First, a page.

Renting a studio on a dry hire rate is cool for bigger budget projects, but it’s expensive as hell and in my experience, it’s much more rewarding to move into an already established studio, sharing the space with other engineers and contributing to the rent and bills. How do you convince someone that you’re worth taking on?
Gear, clients and the willingness to contribute.
Can you fill a gap in the studio’s equipment locker? I know I bang on about gear, but having a solid set up for tracking electric guitars has helped me out a lot in these kind of situations, and I’m more than happy to share everything I use with the other engineers at the studio. What can you provide?
Clients! It’s a tricky thing when moving into an established studio, you definitely don’t want there to be an overlap in the sort of clients you have, but you do want the studio to be set up in a way that’s mutually beneficial (Ie a big live room if you both record bands). This is where having a niche market comes back in, have your own niche clients and you won’t need to worry about accidental poaching.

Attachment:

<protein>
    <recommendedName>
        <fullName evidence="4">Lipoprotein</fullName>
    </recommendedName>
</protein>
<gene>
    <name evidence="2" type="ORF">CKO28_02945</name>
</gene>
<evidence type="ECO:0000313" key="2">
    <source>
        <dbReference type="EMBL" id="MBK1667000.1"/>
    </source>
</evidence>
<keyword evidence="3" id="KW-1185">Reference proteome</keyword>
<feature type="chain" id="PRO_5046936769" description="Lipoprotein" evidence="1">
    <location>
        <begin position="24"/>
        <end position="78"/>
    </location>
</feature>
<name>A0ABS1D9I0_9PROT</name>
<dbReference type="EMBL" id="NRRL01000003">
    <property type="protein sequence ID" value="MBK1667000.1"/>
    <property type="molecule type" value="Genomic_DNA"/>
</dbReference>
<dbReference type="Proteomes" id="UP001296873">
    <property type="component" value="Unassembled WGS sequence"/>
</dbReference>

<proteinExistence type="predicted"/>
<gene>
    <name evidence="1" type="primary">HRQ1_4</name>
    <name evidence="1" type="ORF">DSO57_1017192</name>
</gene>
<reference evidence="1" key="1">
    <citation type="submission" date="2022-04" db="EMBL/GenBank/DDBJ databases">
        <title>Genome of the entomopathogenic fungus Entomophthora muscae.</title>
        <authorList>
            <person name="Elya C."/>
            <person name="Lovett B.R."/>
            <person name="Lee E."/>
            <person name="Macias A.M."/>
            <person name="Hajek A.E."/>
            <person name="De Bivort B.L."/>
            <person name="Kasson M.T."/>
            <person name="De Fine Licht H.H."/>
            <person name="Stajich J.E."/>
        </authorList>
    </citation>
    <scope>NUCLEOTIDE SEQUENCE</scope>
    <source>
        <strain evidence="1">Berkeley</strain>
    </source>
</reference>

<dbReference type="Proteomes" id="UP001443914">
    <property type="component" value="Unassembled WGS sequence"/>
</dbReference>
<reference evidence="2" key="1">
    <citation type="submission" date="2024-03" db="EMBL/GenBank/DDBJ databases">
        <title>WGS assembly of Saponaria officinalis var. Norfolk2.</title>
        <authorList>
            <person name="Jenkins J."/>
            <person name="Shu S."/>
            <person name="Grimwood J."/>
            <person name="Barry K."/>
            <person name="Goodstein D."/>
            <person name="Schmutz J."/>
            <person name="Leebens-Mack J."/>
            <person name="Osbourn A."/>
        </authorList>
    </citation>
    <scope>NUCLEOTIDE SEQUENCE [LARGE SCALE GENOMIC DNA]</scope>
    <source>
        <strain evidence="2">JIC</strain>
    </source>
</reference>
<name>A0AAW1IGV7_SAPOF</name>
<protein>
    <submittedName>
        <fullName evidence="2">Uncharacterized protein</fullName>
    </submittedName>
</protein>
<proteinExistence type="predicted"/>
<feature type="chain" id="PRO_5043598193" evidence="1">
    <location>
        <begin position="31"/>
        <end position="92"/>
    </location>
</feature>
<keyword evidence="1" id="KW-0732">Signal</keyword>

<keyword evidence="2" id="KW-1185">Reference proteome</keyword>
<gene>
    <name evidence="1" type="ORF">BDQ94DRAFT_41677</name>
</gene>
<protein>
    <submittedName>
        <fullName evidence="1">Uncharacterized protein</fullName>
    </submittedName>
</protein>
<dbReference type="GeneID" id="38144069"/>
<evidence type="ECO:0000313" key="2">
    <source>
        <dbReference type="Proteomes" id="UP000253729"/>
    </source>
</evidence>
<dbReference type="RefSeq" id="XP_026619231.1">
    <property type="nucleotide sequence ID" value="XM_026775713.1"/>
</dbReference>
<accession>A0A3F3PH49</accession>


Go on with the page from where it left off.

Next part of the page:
Can you contribute in other ways? Are you awesome at building websites, or good with trouble shooting gear problems (I wish I was either). Any of that would be insanely useful to a prospective studio partner.